Marvin Dulaney, chair of the history department at the University of Texas at Arlington, said many in the country are suffering from what he calls the “painful demise of white supremacy.” Dulaney said he believes that many, if not most, of the outspoken racists in the country today feel empowered by leaders in Washington who stubbornly oppose the president.
“Barack Obama’s election may have spurred this thought among some whites that they’re losing status in American society,” Dulaney said. “His election may have happened too soon, before some whites could adjust to it.”
“They cannot accept the fact that a black man is leading the country,” added Dulaney, who acknowledged that he didn’t initially back Obama and was “absolutely shocked” at his election. “To have a black man as president, it upsets everything they have come to believe in,” he said.
Jim Downs, associate professor of history at Connecticut College, said he also sees virulent racism in the country. But he said that type of behavior might be easier to address than the hidden forms of racism that are not readily apparent or ignored.
Downs said that in popular movies blacks are still often portrayed in subservient or inferior roles that he said perpetuate the stereotype that they shouldn’t aspire to higher, more intellectually demanding positions. Even at the college level, he said, he still encounters students from inner-city New York who don’t believe that they can get jobs in fields such as medicine, law or engineering.
“We’re living in an era based on Jim Crow segregation,” said Downs, who specializes in African-American studies. “Those economic problems of a hundred years ago are still weighing us down today. So let’s change the terms of the debate. We’re talking about politics … but you have black mothers in New York who can’t get a flu shot for their kids because pharmacies in black areas won’t provide them.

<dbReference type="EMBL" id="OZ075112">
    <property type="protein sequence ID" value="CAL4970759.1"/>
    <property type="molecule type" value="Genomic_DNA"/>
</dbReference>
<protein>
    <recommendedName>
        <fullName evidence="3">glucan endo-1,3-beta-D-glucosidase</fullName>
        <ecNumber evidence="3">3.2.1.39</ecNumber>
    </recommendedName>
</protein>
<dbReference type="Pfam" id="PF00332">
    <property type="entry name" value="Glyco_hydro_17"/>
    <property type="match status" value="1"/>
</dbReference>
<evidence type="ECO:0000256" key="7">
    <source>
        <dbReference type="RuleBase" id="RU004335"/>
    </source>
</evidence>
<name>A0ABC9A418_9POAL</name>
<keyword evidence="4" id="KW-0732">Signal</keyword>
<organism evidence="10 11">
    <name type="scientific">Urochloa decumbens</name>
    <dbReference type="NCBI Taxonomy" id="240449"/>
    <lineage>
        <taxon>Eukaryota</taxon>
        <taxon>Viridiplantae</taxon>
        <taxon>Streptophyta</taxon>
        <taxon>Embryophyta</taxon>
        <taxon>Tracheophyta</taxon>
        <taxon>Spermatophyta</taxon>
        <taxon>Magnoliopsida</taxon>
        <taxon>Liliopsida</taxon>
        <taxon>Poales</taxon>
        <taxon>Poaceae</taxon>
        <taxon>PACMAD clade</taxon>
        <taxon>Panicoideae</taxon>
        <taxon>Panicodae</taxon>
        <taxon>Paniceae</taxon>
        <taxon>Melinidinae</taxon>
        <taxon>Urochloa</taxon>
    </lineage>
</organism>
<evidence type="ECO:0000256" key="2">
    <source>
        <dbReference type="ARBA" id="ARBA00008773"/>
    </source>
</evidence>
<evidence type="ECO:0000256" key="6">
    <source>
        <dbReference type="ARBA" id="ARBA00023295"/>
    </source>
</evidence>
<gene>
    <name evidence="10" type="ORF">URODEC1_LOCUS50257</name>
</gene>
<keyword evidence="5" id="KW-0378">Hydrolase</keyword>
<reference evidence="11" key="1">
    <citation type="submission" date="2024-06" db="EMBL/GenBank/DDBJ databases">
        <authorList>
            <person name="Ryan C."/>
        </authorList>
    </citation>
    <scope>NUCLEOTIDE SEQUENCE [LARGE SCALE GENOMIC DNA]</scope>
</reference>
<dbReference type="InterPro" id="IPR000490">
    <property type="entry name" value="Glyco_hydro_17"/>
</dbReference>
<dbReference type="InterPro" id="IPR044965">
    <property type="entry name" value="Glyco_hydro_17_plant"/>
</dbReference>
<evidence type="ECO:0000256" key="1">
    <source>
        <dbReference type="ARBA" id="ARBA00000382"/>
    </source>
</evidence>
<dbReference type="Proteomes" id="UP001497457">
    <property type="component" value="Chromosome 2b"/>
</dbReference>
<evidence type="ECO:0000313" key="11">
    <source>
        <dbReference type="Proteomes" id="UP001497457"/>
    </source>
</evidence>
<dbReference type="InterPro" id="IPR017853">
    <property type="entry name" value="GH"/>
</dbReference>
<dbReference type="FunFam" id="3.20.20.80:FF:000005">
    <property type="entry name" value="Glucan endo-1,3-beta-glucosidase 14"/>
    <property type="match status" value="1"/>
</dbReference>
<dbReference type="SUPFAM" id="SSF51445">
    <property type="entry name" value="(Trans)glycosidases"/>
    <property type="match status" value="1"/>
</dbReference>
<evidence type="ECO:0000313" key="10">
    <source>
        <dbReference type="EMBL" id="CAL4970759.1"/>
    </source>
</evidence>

“It’s hard for you to talk about whether King’s dream is a reality yet when you’re just worried about whether your kids can even survive from day to day,” he said.
Brenda Wall, a Dallas psychologist and ordained minister, has witnessed the racism of late herself and said she’s very much aware that, 45 years after King was assassinated, America still has not overcome.
Yet she remains hopeful that the country is headed in the right direction and will eventually achieve King’s dream of racial equality. But she said the struggle will not be easy.
“Absolutely, it’s realistic. Dr. Martin Luther King did not die in vain,” Wall said. “The work of President Obama is not in vain. It has been very harsh, the racism in this country has been very harsh. Enslavement and captivity has been very harsh.
“But faith is stronger than fear, and the kind of work we’re doing continues to move forward,” she said. “We will see the peace and the justice because the work goes forward.”
Wall said that one problem that many blacks and whites fell prey to was a false belief after Obama’s election to his first term that America had become a post-racial society, where the color of a person’s skin had no bearing on what they could achieve.
“They thought … that we had arrived, but we have not arrived,” Wall said. “The struggle for us is to be anchored in truth and reality and not in materialism.”
Dulaney, though, is skeptical. He said that he believes the current divisive racial climate will improve only after Obama leaves office and even then, things will only “go back to normal and we’ll know racism exists but it will be hidden.”
Wall fights that notion, however, and said that for her, King’s dream is well within view.
“I hope you don’t think evil is stronger than truth,” she said. “I hope you don’t think that a racist is stronger than we are. It has been a horrible experience for 400 years but let’s … look to the future. Our work is not complete, but we will win.”